J Stroke Cerebrovasc Dis. 2010 Mar;19(2):92-103.
Vascular risk factors, endothelial function, and carotid thickness in patients with migraine: relationship to atherosclerosis.
Hamed SA, Hamed EA, Ezz Eldin AM, Mahmoud NM.
Department of Neurology, Assiut University Hospital, Egypt. firstname.lastname@example.org
Recent studies indicated that migraine is associated with specific vascular risk profile. However, the functional and structural vascular abnormalities in migraine are rarely addressed. We evaluated the vascular risk factors, endothelial function, and carotid artery (CA)-intima-media thickness (IMT), segregators of preclinical atherosclerosis, in migraineurs. This preliminary study included 63 adults with headache (migraine with aura [n=14], migraine without aura [n=24], transformed migraine [n=6], and tension headache [n=19]) and 35 matched healthy subjects.
The following vascular risks were assessed: body mass index (BMI), systolic blood pressure (SBP) and diastolic blood pressures (DBP), serum levels of C-reactive protein, fasting glucose, fasting insulin, total cholesterol, and triglycerides. Plasma endothelin (ET)-1, a vasoactive peptide produced by vascular smooth muscle cells and marker for endothelial injury and atherosclerosis, was measured. Endothelial-dependent vasoreactivity was assessed using brachial artery flow-mediated dilatation (FMD) in response to hyperemia. CA-IMT, structural marker of early atherosclerosis, was measured. Compared with control subjects, SBP, DBP, glucose, insulin, ET-1, and CA-IMT were elevated with migraine. FMD% was inversely correlated with SBP (P < .001), DBP (P < .01), glucose (P < .001), and insulin levels (P < .01). CA-IMT was correlated with BMI (P < .05), SBP (P < .01), total cholesterol (P < .01), triglycerides (P < .001), glucose (P < .001), insulin (P < .01), and FMD% (P < .05). In multivariate analysis, ET-1 was correlated with duration of illness, SBP, DBP, glucose, insulin, IMT, and FMD%.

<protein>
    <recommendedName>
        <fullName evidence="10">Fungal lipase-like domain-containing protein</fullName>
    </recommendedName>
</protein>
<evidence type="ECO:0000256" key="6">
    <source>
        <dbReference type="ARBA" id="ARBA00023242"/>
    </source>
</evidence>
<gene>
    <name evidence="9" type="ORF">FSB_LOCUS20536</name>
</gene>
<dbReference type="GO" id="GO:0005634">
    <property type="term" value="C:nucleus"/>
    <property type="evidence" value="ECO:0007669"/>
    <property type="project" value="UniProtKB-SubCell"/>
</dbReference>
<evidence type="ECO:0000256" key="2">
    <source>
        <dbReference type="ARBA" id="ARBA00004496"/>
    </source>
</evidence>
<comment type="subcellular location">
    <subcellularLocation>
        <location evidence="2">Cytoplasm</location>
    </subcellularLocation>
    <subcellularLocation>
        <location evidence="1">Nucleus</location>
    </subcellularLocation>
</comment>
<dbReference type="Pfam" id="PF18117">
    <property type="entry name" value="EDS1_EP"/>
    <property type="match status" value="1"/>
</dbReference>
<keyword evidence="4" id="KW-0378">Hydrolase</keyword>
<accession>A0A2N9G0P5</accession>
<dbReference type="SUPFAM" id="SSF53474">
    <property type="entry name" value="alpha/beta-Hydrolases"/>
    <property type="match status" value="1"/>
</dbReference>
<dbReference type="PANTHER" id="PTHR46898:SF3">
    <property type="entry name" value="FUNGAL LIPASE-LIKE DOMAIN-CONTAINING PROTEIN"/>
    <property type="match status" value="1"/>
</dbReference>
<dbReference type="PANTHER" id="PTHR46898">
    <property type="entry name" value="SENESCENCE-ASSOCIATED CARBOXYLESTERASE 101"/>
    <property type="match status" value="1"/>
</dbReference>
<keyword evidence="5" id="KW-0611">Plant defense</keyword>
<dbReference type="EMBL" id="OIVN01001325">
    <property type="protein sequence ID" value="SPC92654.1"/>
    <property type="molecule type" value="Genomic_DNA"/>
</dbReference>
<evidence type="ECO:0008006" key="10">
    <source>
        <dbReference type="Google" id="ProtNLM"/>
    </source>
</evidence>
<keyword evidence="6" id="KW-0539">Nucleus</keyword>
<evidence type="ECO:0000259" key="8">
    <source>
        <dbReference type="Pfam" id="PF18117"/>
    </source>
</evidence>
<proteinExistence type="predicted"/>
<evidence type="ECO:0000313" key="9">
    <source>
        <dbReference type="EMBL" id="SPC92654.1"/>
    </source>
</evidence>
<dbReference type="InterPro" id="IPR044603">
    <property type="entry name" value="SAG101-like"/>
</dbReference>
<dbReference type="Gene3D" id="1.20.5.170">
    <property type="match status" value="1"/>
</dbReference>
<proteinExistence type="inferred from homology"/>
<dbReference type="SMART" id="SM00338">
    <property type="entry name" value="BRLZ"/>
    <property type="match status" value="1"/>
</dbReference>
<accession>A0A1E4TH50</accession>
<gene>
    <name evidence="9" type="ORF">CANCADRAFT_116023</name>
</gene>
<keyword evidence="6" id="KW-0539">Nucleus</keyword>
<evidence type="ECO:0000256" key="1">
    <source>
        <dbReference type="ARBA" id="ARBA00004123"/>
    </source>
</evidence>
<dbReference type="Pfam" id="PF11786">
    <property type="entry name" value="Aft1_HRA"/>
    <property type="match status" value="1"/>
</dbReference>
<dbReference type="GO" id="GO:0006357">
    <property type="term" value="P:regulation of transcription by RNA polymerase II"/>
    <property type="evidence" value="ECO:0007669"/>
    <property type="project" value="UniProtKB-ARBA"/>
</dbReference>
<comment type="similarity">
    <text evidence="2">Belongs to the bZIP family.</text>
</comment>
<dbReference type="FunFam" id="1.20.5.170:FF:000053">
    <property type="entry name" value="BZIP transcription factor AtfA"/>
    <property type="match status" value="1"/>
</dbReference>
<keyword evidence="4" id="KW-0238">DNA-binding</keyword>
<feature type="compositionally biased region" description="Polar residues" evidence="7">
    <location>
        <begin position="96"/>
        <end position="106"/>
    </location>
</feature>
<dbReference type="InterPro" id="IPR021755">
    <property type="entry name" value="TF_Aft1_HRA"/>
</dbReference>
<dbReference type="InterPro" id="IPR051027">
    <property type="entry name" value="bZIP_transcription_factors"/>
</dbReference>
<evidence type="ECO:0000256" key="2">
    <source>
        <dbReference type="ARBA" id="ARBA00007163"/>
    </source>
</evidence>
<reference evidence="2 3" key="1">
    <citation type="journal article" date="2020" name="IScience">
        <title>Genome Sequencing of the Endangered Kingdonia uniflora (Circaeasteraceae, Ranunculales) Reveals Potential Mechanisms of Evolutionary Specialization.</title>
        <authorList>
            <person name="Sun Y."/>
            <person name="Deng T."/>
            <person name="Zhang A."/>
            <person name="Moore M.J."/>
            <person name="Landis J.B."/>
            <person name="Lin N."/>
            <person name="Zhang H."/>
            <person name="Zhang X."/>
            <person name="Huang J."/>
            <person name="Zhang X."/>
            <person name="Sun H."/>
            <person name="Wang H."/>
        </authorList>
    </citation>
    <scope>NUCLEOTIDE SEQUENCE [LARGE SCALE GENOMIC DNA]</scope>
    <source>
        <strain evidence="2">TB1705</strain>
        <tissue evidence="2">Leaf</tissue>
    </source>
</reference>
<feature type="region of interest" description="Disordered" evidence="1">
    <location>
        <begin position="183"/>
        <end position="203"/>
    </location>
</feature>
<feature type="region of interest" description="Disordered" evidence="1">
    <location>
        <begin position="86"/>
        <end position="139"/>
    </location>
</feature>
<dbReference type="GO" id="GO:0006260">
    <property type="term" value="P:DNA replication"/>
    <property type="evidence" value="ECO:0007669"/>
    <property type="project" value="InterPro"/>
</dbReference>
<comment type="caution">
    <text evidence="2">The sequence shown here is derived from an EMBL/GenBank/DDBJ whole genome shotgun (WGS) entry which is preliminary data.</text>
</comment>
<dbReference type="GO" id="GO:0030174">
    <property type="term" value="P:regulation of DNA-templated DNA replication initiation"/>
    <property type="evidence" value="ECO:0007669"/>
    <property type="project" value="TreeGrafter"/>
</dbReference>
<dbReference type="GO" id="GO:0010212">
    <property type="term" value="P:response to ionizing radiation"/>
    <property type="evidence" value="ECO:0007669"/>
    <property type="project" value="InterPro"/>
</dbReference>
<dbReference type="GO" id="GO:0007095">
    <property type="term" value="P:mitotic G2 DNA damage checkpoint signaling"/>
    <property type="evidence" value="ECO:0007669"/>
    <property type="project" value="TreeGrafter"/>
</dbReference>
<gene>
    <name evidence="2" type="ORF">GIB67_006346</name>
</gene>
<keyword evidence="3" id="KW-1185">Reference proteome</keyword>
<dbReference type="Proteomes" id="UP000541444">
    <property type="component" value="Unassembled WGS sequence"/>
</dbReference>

We conclude that endothelial injury, impaired endothelial vasoreactivity, and increased CA-IMT occur with migraine and are associated with vascular risk factors that strongly suggest that migraine could be a risk for atherosclerosis.
BMJ. 2011 Jan 18;342:c7357. doi: 10.1136/bmj.c7357.
Headache, migraine, and structural brain lesions and function: population based Epidemiology of Vascular Ageing-MRI study.
Kurth T, Mohamed S, Maillard P, Zhu YC, Chabriat H, Mazoyer B, Bousser MG, Dufouil C, Tzourio C.
INSERM Unit 708--Neuroepidemiology, Paris, France. email@example.com
OBJECTIVE: To evaluate the association of overall and specific headaches with volume of white matter hyperintensities, brain infarcts, and cognition.
DESIGN: Population based, cross sectional study.
SETTING: Epidemiology of Vascular Ageing study, Nantes, France.
PARTICIPANTS: 780 participants (mean age 69, 58.5% women) with detailed headache assessment.
MAIN OUTCOME MEASURES: Brain scans were evaluated for volume of white matter hyperintensities (by fully automated imaging processing) and for classification of infarcts (by visual reading with a standardised assessment grid). Cognitive function was assessed by a battery of tests including the mini-mental state examination.
RESULTS: 163 (20.9%) participants reported a history of severe headache and 116 had migraine, of whom 17 (14.7%) reported aura symptoms. An association was found between any history of severe headache and increasing volume of white matter hyperintensities. The adjusted odds ratio of being in the highest third for total volume of white matter hyperintensities was 2.0 (95% confidence interval 1.3 to 3.1, P for trend 0.002) for participants with any history of severe headache when compared with participants without severe headache being in the lowest third. The association pattern was similar for all headache types. Migraine with aura was the only headache type strongly associated with volume of deep white matter hyperintensities (highest third odds ratio 12.4, 1.6 to 99.4, P for trend 0.005) and with brain infarcts (3.4, 1.2 to 9.3). The location of infarcts was predominantly outside the cerebellum and brain stem. Evidence was lacking for cognitive impairment for any headache type with or without brain lesions.
CONCLUSIONS: In this population based study, any history of severe headache was associated with an increased volume of white matter hyperintensities. Migraine with aura was the only headache type associated with brain infarcts. Evidence that headache of any type by itself or in combination with brain lesions was associated with cognitive impairment was lacking.